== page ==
He shed lustre, and received commendation in the land of his decease.

Thomas Addis is not buried under that monument at all,” said Father Crimmins, “he is buried in that graveyard near the Christian Brothers’ School in Second street, between First and Second avenues”—

“How is that, Father Crimmins?” said I.

“I’ll tell you,” said he: “Some people are not found out to be great till they are dead; when Thomas Addis Emmet was dead to the people of New York, they found out that they had lost a great man; they resolved to erect a monument to his memory, and they erected it in the most revered spot in the city. St. Paul’s churchyard was that spot, that time.

“Nor are McNevin’s remains buried either, under that monument erected to him in St. Paul’s. McNevin was the second husband of his wife. Her first husband’s name was Thomas. He was buried where that monument is. The twice-widowed woman’s name was Riker. She was a sister to Recorder Riker. The Rikers belong to Newtown, Long Island, and have their grave in Newtown. Mrs. McNevin meant to be buried in the grave of her own family and she had McNevin’s remains laid in that grave. Then, when it became a matter of public importance to raise a monument to the memory of McNevin in New York City, there was no difficulty in the way of getting that site for it in St. Paul’s churchyard.

“McNevin’s remains are buried in Newtown; and in the next plot are the remains of another United Irishman—William Sampson. In years gone by, I used to take my boys with me to that graveyard a couple of times a year; decorating the graves, twining the flowers of the two graves into one connected wreath, representative of the two men who were united in Life, being united in Death.”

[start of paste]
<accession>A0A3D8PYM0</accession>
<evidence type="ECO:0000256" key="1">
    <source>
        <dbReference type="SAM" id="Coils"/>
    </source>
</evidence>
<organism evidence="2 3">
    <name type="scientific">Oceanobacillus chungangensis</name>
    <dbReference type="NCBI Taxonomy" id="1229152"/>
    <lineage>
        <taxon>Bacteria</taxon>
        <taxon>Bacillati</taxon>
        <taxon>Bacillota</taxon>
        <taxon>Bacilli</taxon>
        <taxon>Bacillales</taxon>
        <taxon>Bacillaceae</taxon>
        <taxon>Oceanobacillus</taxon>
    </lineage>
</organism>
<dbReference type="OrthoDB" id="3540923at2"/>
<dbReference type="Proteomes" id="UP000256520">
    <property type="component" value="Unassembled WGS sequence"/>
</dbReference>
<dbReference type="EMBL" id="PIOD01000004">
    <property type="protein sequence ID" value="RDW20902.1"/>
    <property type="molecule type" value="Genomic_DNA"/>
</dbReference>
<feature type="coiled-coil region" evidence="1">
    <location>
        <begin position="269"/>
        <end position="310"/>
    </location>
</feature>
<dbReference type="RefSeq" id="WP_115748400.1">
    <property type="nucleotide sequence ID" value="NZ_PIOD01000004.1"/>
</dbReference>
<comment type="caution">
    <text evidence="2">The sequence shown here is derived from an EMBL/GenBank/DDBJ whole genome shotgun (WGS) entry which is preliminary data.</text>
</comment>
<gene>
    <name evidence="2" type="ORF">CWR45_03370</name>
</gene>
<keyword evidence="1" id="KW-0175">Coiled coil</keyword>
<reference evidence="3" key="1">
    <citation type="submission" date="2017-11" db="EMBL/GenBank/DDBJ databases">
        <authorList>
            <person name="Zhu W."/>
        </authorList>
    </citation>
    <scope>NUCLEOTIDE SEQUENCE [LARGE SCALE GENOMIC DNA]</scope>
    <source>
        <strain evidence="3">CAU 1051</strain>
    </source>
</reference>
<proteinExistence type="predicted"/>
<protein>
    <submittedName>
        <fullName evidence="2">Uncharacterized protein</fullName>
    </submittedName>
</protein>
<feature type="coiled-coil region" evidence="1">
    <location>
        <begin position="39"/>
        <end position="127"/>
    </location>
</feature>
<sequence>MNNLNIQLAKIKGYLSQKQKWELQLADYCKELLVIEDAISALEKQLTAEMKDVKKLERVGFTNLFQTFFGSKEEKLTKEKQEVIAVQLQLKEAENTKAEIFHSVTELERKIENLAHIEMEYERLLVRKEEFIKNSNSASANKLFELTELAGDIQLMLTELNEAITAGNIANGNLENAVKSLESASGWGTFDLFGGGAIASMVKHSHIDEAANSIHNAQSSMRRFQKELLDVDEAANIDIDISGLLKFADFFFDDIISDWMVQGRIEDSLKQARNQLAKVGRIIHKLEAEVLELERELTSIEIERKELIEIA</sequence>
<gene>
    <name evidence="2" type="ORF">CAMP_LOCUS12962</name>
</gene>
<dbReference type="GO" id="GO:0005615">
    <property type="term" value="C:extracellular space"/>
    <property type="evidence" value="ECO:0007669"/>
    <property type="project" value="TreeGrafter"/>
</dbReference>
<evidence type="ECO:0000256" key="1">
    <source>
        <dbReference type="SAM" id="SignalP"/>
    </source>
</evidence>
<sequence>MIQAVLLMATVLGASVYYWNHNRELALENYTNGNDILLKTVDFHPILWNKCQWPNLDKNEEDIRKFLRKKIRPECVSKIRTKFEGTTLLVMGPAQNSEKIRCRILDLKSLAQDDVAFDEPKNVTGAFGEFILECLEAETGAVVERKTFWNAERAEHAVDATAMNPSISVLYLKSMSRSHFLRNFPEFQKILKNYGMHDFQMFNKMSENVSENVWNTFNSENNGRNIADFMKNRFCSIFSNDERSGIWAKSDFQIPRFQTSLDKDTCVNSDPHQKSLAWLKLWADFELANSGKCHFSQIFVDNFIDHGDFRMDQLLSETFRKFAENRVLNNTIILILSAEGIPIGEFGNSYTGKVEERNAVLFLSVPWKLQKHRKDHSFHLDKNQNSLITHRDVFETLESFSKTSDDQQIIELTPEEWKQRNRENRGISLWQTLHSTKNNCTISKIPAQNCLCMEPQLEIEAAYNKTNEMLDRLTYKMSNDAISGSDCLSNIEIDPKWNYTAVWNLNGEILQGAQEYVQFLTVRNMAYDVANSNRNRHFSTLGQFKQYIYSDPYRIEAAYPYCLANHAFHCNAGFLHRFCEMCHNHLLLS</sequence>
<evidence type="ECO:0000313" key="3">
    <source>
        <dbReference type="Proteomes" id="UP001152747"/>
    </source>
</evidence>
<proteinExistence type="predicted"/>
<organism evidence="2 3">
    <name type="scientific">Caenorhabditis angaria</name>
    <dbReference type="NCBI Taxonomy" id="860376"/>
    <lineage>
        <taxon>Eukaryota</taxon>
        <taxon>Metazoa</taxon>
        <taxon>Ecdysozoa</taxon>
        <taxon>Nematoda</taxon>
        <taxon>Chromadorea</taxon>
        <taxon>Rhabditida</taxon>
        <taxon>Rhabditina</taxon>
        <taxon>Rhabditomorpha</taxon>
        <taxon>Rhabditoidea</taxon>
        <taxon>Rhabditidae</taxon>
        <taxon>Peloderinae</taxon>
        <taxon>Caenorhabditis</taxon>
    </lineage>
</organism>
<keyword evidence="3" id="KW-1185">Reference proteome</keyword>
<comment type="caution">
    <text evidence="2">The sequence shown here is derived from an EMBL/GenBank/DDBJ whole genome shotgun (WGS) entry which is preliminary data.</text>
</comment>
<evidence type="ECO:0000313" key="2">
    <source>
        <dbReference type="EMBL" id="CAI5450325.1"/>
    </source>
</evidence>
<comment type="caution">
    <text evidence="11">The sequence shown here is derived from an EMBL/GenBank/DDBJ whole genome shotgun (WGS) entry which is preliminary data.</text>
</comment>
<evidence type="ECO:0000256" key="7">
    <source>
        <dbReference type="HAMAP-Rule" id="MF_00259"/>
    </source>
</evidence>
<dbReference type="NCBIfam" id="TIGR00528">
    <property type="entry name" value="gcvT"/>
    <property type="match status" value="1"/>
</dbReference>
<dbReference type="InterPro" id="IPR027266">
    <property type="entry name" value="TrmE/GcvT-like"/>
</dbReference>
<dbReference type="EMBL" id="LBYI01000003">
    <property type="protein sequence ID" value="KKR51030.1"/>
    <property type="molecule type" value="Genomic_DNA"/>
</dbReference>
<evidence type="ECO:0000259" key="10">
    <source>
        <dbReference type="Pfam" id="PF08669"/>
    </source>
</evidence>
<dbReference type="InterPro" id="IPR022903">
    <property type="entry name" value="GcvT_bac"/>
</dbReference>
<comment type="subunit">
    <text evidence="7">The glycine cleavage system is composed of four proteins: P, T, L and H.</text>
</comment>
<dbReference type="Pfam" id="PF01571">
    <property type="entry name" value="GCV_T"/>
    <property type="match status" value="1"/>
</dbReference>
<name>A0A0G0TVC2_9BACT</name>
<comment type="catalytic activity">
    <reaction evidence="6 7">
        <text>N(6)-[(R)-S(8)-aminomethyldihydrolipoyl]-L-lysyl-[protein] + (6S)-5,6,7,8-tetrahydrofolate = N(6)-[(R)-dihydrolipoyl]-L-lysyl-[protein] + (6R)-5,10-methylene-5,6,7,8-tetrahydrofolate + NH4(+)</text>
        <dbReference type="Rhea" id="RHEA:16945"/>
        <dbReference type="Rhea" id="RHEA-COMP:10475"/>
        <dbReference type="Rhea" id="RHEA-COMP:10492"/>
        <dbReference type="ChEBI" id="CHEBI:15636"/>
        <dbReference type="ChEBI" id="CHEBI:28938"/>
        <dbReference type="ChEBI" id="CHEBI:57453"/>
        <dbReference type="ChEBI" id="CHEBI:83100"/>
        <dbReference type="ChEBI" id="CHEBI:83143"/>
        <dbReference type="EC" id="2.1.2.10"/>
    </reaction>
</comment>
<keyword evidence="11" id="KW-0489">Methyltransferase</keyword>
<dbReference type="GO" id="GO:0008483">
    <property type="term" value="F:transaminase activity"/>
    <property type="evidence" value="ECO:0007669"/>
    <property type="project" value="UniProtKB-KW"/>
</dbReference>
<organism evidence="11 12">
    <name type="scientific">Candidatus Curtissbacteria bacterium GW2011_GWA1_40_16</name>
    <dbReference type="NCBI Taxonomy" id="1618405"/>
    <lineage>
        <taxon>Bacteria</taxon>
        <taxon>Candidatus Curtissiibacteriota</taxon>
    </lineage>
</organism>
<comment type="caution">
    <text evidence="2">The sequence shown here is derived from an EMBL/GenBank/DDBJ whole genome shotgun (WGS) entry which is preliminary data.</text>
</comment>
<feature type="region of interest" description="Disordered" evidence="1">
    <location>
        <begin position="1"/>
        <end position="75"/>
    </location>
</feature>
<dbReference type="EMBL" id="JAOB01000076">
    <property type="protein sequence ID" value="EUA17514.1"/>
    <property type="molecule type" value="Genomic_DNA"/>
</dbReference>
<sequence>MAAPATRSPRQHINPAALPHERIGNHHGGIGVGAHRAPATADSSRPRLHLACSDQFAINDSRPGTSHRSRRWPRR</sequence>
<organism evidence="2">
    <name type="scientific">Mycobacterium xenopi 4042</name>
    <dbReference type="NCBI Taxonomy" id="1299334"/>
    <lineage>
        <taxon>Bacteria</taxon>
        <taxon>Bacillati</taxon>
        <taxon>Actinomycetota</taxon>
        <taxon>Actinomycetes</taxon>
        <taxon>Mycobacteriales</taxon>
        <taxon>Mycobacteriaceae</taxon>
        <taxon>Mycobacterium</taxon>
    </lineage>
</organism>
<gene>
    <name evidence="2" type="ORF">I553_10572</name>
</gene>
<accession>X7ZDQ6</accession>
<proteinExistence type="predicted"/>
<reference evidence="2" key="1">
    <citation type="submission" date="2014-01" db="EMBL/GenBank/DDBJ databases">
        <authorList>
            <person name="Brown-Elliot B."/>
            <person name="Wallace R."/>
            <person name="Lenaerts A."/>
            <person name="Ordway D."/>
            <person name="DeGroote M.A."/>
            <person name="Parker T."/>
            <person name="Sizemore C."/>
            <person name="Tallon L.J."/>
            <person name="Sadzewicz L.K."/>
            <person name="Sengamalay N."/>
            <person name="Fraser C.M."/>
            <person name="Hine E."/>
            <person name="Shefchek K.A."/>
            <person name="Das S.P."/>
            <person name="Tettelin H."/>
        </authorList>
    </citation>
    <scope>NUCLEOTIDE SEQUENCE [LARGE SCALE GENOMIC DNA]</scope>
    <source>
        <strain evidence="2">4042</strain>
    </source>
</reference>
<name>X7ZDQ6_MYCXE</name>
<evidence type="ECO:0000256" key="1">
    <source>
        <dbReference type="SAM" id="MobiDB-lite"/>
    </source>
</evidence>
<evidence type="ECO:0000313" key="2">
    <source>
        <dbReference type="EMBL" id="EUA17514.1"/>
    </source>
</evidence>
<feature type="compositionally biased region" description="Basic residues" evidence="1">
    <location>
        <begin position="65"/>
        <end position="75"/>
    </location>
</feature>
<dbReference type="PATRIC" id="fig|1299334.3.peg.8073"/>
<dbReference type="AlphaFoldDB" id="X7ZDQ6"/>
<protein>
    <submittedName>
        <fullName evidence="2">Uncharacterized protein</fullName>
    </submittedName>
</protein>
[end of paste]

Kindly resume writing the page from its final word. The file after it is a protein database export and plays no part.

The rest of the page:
“You said something awhile ago, Father Crimmins, about your first start into business in New York, and about your having a story to tell me regarding it?”

“Yes, yes; I took a contract to do $15,000 worth of work for Mr. Phelps, a banker in Wall street. I did the work. I got the money. When I came home I counted the money, and I found I had twenty-five hundred dollars over my right. I went down to him the next morning, and handed him the parcel of money, asked him to count it, as I thought there was some mistake. He said I should have counted it, and made sure of it, before I left the bank the day before; that it was no proper way to do business, to come in now, telling him the amount was short. ‘Oh,’ said I, ‘Mr. Phelps perhaps ’tis on the other foot, the boot is; you will see when you count the money.’ He counted it, and found the $2,500 mistake. He told Mr. Emmet of it; he told every one of it that had any work to do in my line. After that, I got as many contracts as I could fill—without making any bids at all for them. The cry went on the street, that Crimmins was an honest man; and, left to himself would do work as cheap and well as it could be done by any one.

“It was another illustration of the truth of the common saying, that ‘Honesty is the best policy.’ From the year 1850, up to the present day, I have been doing all the work of the House of Phelps, Dodge & Company.”

The foregoing twenty-seven chapters make a complete book. Anything written in them is not dependent for explanation or understanding, upon anything else that is to be written. But I will continue writing the “Recollections” from the year 1863 to the year 1898. They (if I live) will make a second book.

O’Donovan Rossa,
Mariner’s Harbor,
New York.